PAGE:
Even before Amazon, Jeff Bezos had established he was super smart and was successful in his career. When he was in sixth grade he had built a battery powered contraption with mirrors that created the optical illusion of an endless tunnel. After graduating from Princeton in 1986, Bezos worked for a pair of Columbia professors who were developing a private transatlantic data network for stock trading. Then in 1992, Jeff became the Vice President at a prosperous hedge fund company D.E.Shaw & Co in New York, and he was only 28 at the time. There Jeff together with the founder David Shaw & others did pioneering work with the then-young Internet – registering the domain Deshaw.com in 1992; conceptualising a free email service years before Hotmail; online trading of stocks and finally envisioning “the everything store”, an intermediary between customers and manufacturers. It was in D.E.Shaw Jeff met his future wife MacKenzie Tuttle. After quitting D.E.Shaw, Jeff and Mackenzie set out driving with their belongings across the country before settling down in Seattle where they started Cadabra, Inc. (as Amazon was called then) in 1994.
With the hired help of Shel Kaphan, a startup veteran and Paul Davis, a British-born programmer Amazon.com website started taking its name and shape in October 1994. Meanwhile, Jeff was taking courses on bookselling, books being the category that will be sold from the e-commerce site. This was also the time Jeff built the first two desks out of wood doors from Home Depot – something that has now become legendary to show how frugal Amazon can be in its operations. The very first week of Amazon, they took order for books worth $12,000 which grow to an astonishing figure of $15.7 million in the next 2 years. This “get big fast” imperative of Jeff right from the start is what that has made Amazon become a company with revenue of $135 billion in 2016. During its early years’ industry giants including Starbucks, Barnes & Noble, Walmart, Target, Costco, Circuit City had shown interest to invest or partner with Amazon. Some of them allowing the company to run their shopping sites for some time before realising how risky it had become for them.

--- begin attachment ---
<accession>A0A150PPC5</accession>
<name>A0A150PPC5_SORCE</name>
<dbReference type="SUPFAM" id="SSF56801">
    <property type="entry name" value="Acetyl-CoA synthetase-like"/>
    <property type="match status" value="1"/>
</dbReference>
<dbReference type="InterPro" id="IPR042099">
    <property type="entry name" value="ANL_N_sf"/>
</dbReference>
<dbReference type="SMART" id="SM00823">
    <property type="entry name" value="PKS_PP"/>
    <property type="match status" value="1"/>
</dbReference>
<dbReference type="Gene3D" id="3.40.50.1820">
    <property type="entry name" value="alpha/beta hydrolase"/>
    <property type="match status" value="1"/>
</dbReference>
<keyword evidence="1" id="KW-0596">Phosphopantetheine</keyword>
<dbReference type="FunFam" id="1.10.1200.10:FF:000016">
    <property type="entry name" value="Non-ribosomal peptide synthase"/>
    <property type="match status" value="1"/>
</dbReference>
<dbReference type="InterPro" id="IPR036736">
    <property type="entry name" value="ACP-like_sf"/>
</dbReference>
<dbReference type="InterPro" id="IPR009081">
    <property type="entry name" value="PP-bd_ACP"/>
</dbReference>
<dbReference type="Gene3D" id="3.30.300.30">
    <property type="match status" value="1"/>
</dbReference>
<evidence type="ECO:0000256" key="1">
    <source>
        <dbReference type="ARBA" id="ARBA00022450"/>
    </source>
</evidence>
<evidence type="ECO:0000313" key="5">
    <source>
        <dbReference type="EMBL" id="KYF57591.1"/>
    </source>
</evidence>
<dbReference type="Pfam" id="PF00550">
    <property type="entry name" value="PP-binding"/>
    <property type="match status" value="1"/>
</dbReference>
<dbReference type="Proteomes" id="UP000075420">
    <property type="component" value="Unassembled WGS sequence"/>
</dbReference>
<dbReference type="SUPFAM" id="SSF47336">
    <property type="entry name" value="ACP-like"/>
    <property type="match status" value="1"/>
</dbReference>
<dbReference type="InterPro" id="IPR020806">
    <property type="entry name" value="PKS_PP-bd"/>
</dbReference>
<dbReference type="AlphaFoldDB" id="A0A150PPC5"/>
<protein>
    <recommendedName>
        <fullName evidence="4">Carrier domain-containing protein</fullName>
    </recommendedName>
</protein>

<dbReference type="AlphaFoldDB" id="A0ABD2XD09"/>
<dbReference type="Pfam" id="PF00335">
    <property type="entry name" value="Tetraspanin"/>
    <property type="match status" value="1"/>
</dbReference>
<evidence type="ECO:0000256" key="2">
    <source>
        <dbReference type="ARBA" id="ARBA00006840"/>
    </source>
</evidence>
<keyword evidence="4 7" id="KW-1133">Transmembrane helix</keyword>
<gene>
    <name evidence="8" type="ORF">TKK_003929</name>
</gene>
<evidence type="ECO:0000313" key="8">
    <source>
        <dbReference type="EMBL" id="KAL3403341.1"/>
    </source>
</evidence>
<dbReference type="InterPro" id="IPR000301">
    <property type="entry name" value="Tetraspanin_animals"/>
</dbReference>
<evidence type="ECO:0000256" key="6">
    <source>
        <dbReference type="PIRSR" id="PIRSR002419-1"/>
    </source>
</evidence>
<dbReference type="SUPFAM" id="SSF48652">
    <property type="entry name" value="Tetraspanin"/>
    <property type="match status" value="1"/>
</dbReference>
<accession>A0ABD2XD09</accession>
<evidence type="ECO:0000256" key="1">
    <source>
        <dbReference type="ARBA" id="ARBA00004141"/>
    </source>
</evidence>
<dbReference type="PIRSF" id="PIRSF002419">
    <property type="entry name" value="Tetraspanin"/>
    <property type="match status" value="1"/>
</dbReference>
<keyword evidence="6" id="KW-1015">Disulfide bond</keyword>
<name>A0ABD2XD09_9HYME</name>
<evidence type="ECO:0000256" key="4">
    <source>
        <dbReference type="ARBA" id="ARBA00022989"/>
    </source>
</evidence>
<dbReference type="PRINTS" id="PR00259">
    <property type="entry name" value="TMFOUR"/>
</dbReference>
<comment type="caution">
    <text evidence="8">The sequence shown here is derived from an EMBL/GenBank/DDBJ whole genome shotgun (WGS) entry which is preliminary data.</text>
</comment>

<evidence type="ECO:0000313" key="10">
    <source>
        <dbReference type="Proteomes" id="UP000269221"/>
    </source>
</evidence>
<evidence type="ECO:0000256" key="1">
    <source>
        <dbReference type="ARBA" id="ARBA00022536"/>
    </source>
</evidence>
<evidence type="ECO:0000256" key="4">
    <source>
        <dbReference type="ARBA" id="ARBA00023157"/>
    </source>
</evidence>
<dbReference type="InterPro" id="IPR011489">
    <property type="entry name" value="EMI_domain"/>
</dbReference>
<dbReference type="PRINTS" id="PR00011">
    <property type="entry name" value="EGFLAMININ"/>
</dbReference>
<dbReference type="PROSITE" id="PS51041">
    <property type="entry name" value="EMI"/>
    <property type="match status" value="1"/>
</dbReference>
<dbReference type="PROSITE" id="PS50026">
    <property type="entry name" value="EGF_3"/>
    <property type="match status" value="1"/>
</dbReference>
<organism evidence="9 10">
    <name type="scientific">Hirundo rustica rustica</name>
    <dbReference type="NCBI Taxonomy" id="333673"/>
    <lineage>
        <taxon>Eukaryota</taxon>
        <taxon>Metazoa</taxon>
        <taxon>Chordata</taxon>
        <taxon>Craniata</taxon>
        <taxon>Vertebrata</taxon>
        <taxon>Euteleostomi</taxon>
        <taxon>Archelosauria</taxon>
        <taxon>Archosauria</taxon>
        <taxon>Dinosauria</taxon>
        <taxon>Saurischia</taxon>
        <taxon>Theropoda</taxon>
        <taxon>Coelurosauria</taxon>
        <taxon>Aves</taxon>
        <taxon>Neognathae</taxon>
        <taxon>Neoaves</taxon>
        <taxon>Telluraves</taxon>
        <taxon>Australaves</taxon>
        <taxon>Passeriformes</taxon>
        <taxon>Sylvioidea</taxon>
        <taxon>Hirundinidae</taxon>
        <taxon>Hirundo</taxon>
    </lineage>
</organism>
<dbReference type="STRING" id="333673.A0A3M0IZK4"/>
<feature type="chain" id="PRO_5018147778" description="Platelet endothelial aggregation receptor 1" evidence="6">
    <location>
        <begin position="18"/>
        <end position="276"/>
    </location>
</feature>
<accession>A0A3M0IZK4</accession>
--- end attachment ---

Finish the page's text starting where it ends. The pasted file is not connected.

Brad records some of Jeff’s famous dictums called Jeffisms like “We are genuinely customer-centric, we are genuinely long-term oriented and we genuinely like to invent. Most companies are not those things. They are focused on the competitor, rather than the customer.” and “Every time we hire someone, he or she should raise the bar for the next hire, so that the overall talent pool is always improving”. As a CEO, Jeff Bezos was also famous for his management styles – to have “two-pizza teams” indicating a team size that’s smaller to eat with just two pizzas; Better communication tools within an organisation is a sign of dysfunction; PowerPoint is a very imprecise communication mechanism which was replaced with documents of six-pages limit mostly styled as press releases to work customer-centric product design.
Not everything about Amazon’s journey is rosy. The company could be aggressive when it chooses so, like when it negotiates with booksellers or it’s acquisition targets like Daipers.com, or like for years when it avoided paying state sales taxes going to the extent of giving color-coded maps to its employees to indicate states they need to stay away even for travel.
As a biography, the book does a fine job covering early years of Amazon to the building of Kindle e-readers from a skunkworks team called Lab126. The author turns vague due to his lack of information from the time of Amazon’s cloud service (AWS) which has now upstaged all existing players of computing including IBM & Microsoft in no small way.
Overall, “The Everything Store” is a must read for every management student & entrepreneur and not for others.